Every year, the Legatum Institute updates its Prosperity Index to reflect the progress and changes made by the 149 countries included in the list.
However, unlike other studies that focus solely on economic metrics anchored upon traditional methodologies, the Prosperity Index takes a different approach in gauging how a country has flourished. By taking into account wealth and wellbeing, the index provides a holistic view of a nation’s prosperity.
For 2018, here are the key insights gleaned from the report.
Global prosperity continues to rise
Comparing 2018’s index to that of 2007, it can be easily seen that global prosperity continues to be on an upward trend with the median score among the countries included moving up by 15 places.
Furthermore, 113 countries have improved their scores from 2013, while 95 countries improved their scores from the previous year.
However, not everything is rosy. According to the index, the gap between countries with the highest and lowest scores continues to widen — a trend that became noticeable in 2013. In fact, this gap has reached its widest point in 2018.
Big gains for Business Environment
Business Environment, the pillar which measures the entrepreneurial environment, business infrastructure, labor market flexibility, and barriers to innovation in a country, posted the most significant gains in this year’s index.
The biggest winners are Eastern Europe, Sub-Saharan Africa, and Asia. This extensive growth is primarily anchored on positive changes in the entrepreneurial environment in these regions.
North America continues its strong performance
North America emerged as the strongest region for this year’s index, building its solid performance through improvements in Economic Quality, Governance, and Personal Freedom.
On the converse side of the coin, the MENA region registered the most significant fall primarily due to issues related to legal rights and civil liberties.
Safety and Security remains a top hurdle
Safety and security measures both individual and national security.
For this year’s index, this vital element remains a critical area for improvement for many of the countries in the list. In fact, a resounding majority or five out of the seven regions posted low marks for safety and security.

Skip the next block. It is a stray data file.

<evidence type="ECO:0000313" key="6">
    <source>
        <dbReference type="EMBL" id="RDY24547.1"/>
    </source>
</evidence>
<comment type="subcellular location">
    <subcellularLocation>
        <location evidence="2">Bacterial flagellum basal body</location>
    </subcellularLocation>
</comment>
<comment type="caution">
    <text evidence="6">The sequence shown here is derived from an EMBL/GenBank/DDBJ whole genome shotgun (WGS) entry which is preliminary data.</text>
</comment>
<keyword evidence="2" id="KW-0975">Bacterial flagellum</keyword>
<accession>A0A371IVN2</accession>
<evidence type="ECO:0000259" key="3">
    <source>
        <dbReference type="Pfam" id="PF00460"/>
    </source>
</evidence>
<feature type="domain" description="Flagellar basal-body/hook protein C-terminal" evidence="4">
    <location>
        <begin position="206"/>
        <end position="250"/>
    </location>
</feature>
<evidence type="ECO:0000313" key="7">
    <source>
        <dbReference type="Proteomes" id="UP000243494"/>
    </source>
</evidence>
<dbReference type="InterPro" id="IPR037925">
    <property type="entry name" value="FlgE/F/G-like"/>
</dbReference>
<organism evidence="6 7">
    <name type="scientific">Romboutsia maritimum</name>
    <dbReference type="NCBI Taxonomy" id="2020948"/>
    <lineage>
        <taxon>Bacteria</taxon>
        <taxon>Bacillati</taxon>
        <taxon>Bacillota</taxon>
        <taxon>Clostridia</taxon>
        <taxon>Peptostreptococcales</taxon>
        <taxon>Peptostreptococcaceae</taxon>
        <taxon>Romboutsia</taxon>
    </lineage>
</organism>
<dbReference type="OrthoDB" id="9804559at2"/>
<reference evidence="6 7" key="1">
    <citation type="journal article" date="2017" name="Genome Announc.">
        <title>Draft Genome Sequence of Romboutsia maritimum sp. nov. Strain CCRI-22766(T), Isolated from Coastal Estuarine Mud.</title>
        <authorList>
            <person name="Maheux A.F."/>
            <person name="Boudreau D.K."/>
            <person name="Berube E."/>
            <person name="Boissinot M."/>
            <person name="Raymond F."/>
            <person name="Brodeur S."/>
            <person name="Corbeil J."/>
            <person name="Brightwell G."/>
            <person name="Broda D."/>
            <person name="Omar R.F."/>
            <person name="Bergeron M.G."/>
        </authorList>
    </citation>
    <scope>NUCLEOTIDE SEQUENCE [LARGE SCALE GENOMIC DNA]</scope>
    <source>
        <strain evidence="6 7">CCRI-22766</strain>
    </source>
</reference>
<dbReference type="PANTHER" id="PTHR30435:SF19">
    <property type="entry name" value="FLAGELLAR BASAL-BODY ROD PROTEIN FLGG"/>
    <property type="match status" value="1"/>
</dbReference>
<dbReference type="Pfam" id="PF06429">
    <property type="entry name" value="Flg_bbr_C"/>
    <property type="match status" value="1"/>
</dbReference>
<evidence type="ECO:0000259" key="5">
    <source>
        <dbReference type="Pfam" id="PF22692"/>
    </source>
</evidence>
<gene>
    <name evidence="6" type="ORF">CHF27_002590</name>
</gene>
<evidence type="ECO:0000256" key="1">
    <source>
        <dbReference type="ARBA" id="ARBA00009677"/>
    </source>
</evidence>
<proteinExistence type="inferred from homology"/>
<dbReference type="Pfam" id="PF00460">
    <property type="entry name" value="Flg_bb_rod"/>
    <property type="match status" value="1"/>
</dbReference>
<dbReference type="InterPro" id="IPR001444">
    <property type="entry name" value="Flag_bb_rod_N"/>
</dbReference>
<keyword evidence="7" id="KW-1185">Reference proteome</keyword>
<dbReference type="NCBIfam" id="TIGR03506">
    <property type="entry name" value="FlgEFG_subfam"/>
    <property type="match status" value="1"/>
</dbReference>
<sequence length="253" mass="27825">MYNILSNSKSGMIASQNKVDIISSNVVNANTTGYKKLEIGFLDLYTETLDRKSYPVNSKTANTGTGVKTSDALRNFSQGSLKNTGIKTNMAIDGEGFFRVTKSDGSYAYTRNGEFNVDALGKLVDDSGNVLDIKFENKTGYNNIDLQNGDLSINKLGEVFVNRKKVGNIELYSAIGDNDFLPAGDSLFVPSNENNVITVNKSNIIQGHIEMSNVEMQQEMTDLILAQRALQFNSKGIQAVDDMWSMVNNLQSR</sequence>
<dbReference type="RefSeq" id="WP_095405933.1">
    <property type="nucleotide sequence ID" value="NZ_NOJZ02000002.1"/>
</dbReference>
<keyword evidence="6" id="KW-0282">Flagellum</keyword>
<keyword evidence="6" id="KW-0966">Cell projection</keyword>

Latin America and the Caribbean are among the weakest performers in this area, primarily due to the rising costs of food and shelter.
Another driving force in this downward trend is the increase in deaths that can be attributed to terrorist attacks.
Eastern Europe emerges
Among all the regions, Eastern Europe has outpaced its peers, especially in the fields of Personal Freedom, Natural Environment, and Business Environment.
Within a five-year span, Estonia, Lithuania, and Romania have been identified as the countries that have posted the most significant growth.
More political opportunities for women
Another bright spot in this year’s index is the noticeable and steady increase in the number of women participating in national legislatures. In 2007, women accounted for only 15 percent of the seats. However, in 2018, that number jumped to 20.7 percent.
Rwanda leads the pack with women accounting for over half of the seats while MENA continues to languish with just 16 percent of positions held by women lawmakers.
Legatum and The Prosperity Index
The London-based Legatum Institute is an international think tank and educational charity that has a goal of providing evidence-based solutions that will lead to the development of free, just, and thriving societies.
The Legatum Prosperity Index aims to show how countries have moved toward or away from prosperity. The insights it provides is invaluable for different sectors whose common goal is to promote global prosperity.
The index is anchored upon nine pillars – Natural Environment, Economic Quality, Health, Education, Business Environment, Safety and Security, Governance, Social Capital, and Personal Freedom. The index has collected and analyzed data from 149 countries for the last 11 years.
Despite the sheer number of obstacles that still need to be dismantled, especially in terms of security and governance, the index provides a beacon of hope for global leaders, policymakers, and citizens that real prosperity – one that is built upon wealth and wellbeing – can be achieved. A testament to that is the advancement of even the more impoverished regions in some of the pillars used in the index.
There is much work to be done. But with the index providing clear insights, stakeholders have their work cut out for them.